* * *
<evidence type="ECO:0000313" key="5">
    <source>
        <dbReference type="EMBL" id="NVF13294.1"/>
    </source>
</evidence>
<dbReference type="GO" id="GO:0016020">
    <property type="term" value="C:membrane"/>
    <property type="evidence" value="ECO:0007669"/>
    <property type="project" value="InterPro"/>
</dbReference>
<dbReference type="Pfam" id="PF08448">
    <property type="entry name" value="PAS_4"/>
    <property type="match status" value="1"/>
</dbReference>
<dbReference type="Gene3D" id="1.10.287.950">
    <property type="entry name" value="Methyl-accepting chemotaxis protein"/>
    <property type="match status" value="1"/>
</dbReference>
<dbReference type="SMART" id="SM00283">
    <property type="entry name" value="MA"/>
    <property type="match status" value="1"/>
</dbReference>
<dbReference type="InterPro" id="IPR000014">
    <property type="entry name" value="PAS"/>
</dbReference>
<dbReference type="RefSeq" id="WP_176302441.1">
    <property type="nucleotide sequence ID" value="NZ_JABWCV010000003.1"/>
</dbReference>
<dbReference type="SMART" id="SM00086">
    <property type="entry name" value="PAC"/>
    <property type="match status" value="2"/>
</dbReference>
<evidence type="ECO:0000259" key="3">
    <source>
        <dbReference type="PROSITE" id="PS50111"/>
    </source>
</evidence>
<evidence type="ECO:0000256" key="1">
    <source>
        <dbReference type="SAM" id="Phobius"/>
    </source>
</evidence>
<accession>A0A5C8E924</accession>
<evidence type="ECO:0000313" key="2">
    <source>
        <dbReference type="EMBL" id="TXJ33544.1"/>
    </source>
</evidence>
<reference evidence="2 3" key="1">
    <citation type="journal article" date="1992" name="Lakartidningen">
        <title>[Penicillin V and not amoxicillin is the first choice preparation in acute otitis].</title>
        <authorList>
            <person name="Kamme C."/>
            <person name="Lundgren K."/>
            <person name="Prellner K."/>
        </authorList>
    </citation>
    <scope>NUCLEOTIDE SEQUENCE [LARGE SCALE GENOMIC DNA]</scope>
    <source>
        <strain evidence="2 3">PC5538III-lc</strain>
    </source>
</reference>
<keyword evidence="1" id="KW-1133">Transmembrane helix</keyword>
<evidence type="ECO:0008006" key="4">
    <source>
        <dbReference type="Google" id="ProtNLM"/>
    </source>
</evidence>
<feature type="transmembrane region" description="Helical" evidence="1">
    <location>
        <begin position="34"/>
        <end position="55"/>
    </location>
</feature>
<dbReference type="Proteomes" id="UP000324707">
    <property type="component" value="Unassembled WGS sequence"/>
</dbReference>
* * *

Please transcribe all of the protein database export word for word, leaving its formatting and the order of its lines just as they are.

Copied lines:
<evidence type="ECO:0000313" key="5">
    <source>
        <dbReference type="EMBL" id="NVF13294.1"/>
    </source>
</evidence>
<dbReference type="GO" id="GO:0016020">
    <property type="term" value="C:membrane"/>
    <property type="evidence" value="ECO:0007669"/>
    <property type="project" value="InterPro"/>
</dbReference>
<dbReference type="Pfam" id="PF08448">
    <property type="entry name" value="PAS_4"/>
    <property type="match status" value="1"/>
</dbReference>
<dbReference type="Gene3D" id="1.10.287.950">
    <property type="entry name" value="Methyl-accepting chemotaxis protein"/>
    <property type="match status" value="1"/>
</dbReference>
<dbReference type="SMART" id="SM00283">
    <property type="entry name" value="MA"/>
    <property type="match status" value="1"/>
</dbReference>
<dbReference type="InterPro" id="IPR000014">
    <property type="entry name" value="PAS"/>
</dbReference>
<dbReference type="RefSeq" id="WP_176302441.1">
    <property type="nucleotide sequence ID" value="NZ_JABWCV010000003.1"/>
</dbReference>
<dbReference type="SMART" id="SM00086">
    <property type="entry name" value="PAC"/>
    <property type="match status" value="2"/>
</dbReference>
<evidence type="ECO:0000259" key="3">
    <source>
        <dbReference type="PROSITE" id="PS50111"/>
    </source>
</evidence>
<evidence type="ECO:0000256" key="1">
    <source>
        <dbReference type="SAM" id="Phobius"/>
    </source>
</evidence>
<accession>A0A5C8E924</accession>
<evidence type="ECO:0000313" key="2">
    <source>
        <dbReference type="EMBL" id="TXJ33544.1"/>
    </source>
</evidence>
<reference evidence="2 3" key="1">
    <citation type="journal article" date="1992" name="Lakartidningen">
        <title>[Penicillin V and not amoxicillin is the first choice preparation in acute otitis].</title>
        <authorList>
            <person name="Kamme C."/>
            <person name="Lundgren K."/>
            <person name="Prellner K."/>
        </authorList>
    </citation>
    <scope>NUCLEOTIDE SEQUENCE [LARGE SCALE GENOMIC DNA]</scope>
    <source>
        <strain evidence="2 3">PC5538III-lc</strain>
    </source>
</reference>
<keyword evidence="1" id="KW-1133">Transmembrane helix</keyword>
<evidence type="ECO:0008006" key="4">
    <source>
        <dbReference type="Google" id="ProtNLM"/>
    </source>
</evidence>
<feature type="transmembrane region" description="Helical" evidence="1">
    <location>
        <begin position="34"/>
        <end position="55"/>
    </location>
</feature>
<dbReference type="Proteomes" id="UP000324707">
    <property type="component" value="Unassembled WGS sequence"/>
</dbReference>